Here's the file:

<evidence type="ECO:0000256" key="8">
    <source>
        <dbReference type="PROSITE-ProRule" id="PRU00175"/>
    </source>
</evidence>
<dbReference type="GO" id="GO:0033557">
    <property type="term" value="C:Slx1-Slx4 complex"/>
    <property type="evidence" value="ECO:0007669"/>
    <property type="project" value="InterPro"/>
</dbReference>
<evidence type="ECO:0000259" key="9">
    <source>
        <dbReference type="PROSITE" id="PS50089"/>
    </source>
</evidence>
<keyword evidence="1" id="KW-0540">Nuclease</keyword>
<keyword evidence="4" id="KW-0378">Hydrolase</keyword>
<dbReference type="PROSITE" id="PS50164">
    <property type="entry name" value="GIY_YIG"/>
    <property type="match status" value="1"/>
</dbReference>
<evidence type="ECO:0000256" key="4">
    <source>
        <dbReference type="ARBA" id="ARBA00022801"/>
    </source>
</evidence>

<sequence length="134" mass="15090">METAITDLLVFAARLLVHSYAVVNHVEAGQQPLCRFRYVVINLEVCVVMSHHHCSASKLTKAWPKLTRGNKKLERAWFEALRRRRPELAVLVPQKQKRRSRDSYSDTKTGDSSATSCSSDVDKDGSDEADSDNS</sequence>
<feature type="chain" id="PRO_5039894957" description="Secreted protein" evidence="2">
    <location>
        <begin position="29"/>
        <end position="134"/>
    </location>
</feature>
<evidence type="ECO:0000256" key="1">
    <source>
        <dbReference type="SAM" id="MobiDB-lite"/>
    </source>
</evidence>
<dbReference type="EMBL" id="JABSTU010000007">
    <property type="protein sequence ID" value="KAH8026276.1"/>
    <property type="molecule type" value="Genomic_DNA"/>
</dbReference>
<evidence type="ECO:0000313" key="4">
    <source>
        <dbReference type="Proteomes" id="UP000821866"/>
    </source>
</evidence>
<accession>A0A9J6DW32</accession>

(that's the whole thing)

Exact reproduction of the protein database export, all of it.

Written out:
<evidence type="ECO:0000256" key="8">
    <source>
        <dbReference type="PROSITE-ProRule" id="PRU00175"/>
    </source>
</evidence>
<dbReference type="GO" id="GO:0033557">
    <property type="term" value="C:Slx1-Slx4 complex"/>
    <property type="evidence" value="ECO:0007669"/>
    <property type="project" value="InterPro"/>
</dbReference>
<evidence type="ECO:0000259" key="9">
    <source>
        <dbReference type="PROSITE" id="PS50089"/>
    </source>
</evidence>
<keyword evidence="1" id="KW-0540">Nuclease</keyword>
<keyword evidence="4" id="KW-0378">Hydrolase</keyword>
<dbReference type="PROSITE" id="PS50164">
    <property type="entry name" value="GIY_YIG"/>
    <property type="match status" value="1"/>
</dbReference>
<evidence type="ECO:0000256" key="4">
    <source>
        <dbReference type="ARBA" id="ARBA00022801"/>
    </source>
</evidence>

<sequence length="134" mass="15090">METAITDLLVFAARLLVHSYAVVNHVEAGQQPLCRFRYVVINLEVCVVMSHHHCSASKLTKAWPKLTRGNKKLERAWFEALRRRRPELAVLVPQKQKRRSRDSYSDTKTGDSSATSCSSDVDKDGSDEADSDNS</sequence>
<feature type="chain" id="PRO_5039894957" description="Secreted protein" evidence="2">
    <location>
        <begin position="29"/>
        <end position="134"/>
    </location>
</feature>
<evidence type="ECO:0000256" key="1">
    <source>
        <dbReference type="SAM" id="MobiDB-lite"/>
    </source>
</evidence>
<dbReference type="EMBL" id="JABSTU010000007">
    <property type="protein sequence ID" value="KAH8026276.1"/>
    <property type="molecule type" value="Genomic_DNA"/>
</dbReference>
<evidence type="ECO:0000313" key="4">
    <source>
        <dbReference type="Proteomes" id="UP000821866"/>
    </source>
</evidence>
<accession>A0A9J6DW32</accession>